Marianne wrote:The Eye of the Storm: The entire plot moves around her, she's the main motivation for most of the other characters, she provides them with an excuse to do really interesting stuff and occasionally kill each other over her... and yet she is a blank slate. Very little personality. Examples: Cosette, Esmeralda, Doña Sol (to some extent)
La Esméralda/Agnès is a bit more problematic than a blank slate. On one level, she's hard to believe: could a girl raised among 15C gypsies and cut-throats have reached 16 that naïve and un-streetwise in many respects?* She's almost 16 at the start of the novel, but gypsies tended to marry at puberty, and some respectable women were running households by that age. (12 was the canonical age for adulthood/minimum for marriage for girls, 15 for boys.) Imagine a mediæval Éponine in the role – never mind Merimée's Carmen!
She's not entirely passive, either. Indeed, a lot of the plot happens because of things she does: her spontaneous kindness in giving Quasimodo water (a casual kindness, balanced by her casual cruelty/thoughtlessness at other times); her going off (without telling Pierre or her other friends) to meet Phœbus. (Again, you have to wonder at her thinking it was to be a 'meaningful relationship', given he'd picked a sleazy 'house of assignation' for a first date!) There's also the fact that the final tragedy (resulting in 4 deaths, including her own) is triggered by her calling "Phœbus!" when her mother was hiding her. There are numerous points when her active decisions determine what happens next, numerous possible get-outs, but she makes wrong decisions. (A more streetwise girl might have used Claude to get her out of prison – he'd be easy to string along on promises – and knifed him once they'd got around the corner!) Although some of the men see her as a romantic ideal, what we have is really a rather shallow, dim girl whose beauty makes people see her as more than what she is. A key point symbolically is the 'emerald' that gives her her name: it's nothing more than a green glass bead. She's not the Tabula Smaragdina incarnate; she's not even a real gypsy. Lives and worlds are put to ruin – not for a new Helen of Troy, but for a whore's daughter from Reims. It's the difference betwen semblance and reality, and that's part of the tragedy. To tweak the L'Oréal slogan: "Because she's not worth it."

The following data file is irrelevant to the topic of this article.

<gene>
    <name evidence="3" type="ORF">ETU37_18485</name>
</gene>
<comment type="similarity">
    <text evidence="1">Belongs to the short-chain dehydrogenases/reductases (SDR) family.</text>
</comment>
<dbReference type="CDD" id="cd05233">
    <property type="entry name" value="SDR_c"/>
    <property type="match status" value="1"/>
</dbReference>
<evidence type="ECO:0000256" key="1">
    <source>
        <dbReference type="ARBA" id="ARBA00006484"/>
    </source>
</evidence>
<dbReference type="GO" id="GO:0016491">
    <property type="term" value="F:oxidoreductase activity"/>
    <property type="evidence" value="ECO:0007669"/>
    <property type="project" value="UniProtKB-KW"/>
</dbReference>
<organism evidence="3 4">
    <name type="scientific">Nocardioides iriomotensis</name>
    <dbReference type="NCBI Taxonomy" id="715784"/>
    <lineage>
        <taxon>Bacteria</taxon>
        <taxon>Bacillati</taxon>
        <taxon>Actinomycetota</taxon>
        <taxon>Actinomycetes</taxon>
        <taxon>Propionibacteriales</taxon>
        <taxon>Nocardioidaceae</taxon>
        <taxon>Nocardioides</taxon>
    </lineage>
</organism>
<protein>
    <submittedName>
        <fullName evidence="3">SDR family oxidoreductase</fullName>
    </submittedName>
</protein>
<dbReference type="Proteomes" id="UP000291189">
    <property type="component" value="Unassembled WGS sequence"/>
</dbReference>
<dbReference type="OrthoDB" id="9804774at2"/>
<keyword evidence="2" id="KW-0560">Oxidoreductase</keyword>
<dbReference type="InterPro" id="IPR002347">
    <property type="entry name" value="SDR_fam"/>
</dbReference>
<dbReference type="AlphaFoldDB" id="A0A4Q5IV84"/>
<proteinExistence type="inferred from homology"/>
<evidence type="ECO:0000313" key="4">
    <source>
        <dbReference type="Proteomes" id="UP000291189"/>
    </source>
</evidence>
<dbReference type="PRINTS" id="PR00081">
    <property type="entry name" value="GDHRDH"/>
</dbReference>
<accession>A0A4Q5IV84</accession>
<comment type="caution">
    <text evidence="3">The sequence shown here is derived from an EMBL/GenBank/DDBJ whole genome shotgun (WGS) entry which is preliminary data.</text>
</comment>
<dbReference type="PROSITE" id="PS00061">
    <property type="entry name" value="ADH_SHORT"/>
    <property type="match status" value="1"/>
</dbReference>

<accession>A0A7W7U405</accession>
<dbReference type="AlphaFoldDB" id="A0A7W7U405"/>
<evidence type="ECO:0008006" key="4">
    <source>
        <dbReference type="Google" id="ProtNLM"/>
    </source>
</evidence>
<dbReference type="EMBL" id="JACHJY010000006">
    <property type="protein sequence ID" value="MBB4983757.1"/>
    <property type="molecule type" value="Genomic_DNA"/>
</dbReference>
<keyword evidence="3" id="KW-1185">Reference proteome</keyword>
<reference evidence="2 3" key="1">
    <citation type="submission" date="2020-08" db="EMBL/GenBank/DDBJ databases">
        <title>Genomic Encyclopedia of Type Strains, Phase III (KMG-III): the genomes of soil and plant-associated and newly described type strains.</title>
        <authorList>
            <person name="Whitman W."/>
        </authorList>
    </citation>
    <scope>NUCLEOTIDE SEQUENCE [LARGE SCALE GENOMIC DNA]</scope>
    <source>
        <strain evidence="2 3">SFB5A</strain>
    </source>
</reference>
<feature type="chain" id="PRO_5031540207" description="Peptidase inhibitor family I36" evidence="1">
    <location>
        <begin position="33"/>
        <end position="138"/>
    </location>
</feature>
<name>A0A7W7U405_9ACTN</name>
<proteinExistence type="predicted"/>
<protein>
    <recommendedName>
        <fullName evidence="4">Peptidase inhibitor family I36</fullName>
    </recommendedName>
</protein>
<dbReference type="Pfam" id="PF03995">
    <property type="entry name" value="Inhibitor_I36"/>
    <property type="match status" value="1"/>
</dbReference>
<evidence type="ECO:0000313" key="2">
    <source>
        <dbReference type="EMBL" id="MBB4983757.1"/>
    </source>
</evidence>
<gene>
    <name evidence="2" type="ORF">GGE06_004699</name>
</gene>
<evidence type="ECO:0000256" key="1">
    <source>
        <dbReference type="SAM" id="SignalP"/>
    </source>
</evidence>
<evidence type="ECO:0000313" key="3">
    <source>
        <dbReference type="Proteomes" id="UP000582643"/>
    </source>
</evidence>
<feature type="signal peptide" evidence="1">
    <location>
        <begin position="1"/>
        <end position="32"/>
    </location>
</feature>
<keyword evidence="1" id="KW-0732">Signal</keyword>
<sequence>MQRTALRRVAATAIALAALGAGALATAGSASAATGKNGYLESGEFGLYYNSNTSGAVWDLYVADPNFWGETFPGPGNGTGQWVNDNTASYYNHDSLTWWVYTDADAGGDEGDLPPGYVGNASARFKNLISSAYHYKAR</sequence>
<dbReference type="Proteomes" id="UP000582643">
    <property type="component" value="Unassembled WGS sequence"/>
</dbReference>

Mothers and fathers:
Yes, there's some fascinating stuff going on here in Les Mis and NDdP at least, with whorish mothers and virgin fathers: it's a different slant on his Madonna/Whore complex! Does anyone know more detail about Victor's own parents?
Pâquette is interesting in that, unlike Fantine, one gets the impression she actually enjoyed her work until she was forced to go downmarket, and she only sees it as a sin that merits penance because she loses her daughter, which she probably sees as a divine punishment.
It's interesting that Victor has a strong belief in the parenting abilities of single men. In NDdP, I think there's a case to make that Claude's struggle with his sexuality hits when it does because of "empty nest syndrome". He first became a 'father' at about 19, when his parents died (Aug-Sept 1466) and he was left with Jehan (who, at least, could be shared with the miller's family for wet-nursing), and several months later (April 1467), adopts Quasimodo, who is already about 4-and-a-half, physically disabled and seems to have some learning/developmental disabilities also. Around 1475, he has to teach Quasimodo a sign-language of his own invention because he has gone deaf, and also takes on Pierre (a bright but illiterate 16-year-old war orphan) as a pupil. When we catch up with him in January 1482, Pierre has flown the nest, Jehan is a student who only shows up when he needs money, and Quasimodo, while still dependent, is a boy of 19, no longer a child. And it becomes clear that for at least the last 6 months (since he saw Esméralda) Claude is cracking up. He no longer has the other 'safe' outlets for his ability to love.
*This sometimes happens in 19C fiction because of the notion that the young female lead must be 'innocent', regardless of her background. Tess Durbeyfield is another example, although Hardy does slyly poke fun at the conventions that forced him to make her more naïve than she should be. It's the indirect censorship of publishing and distribution at the time. It just makes characters look hopelessly gormless.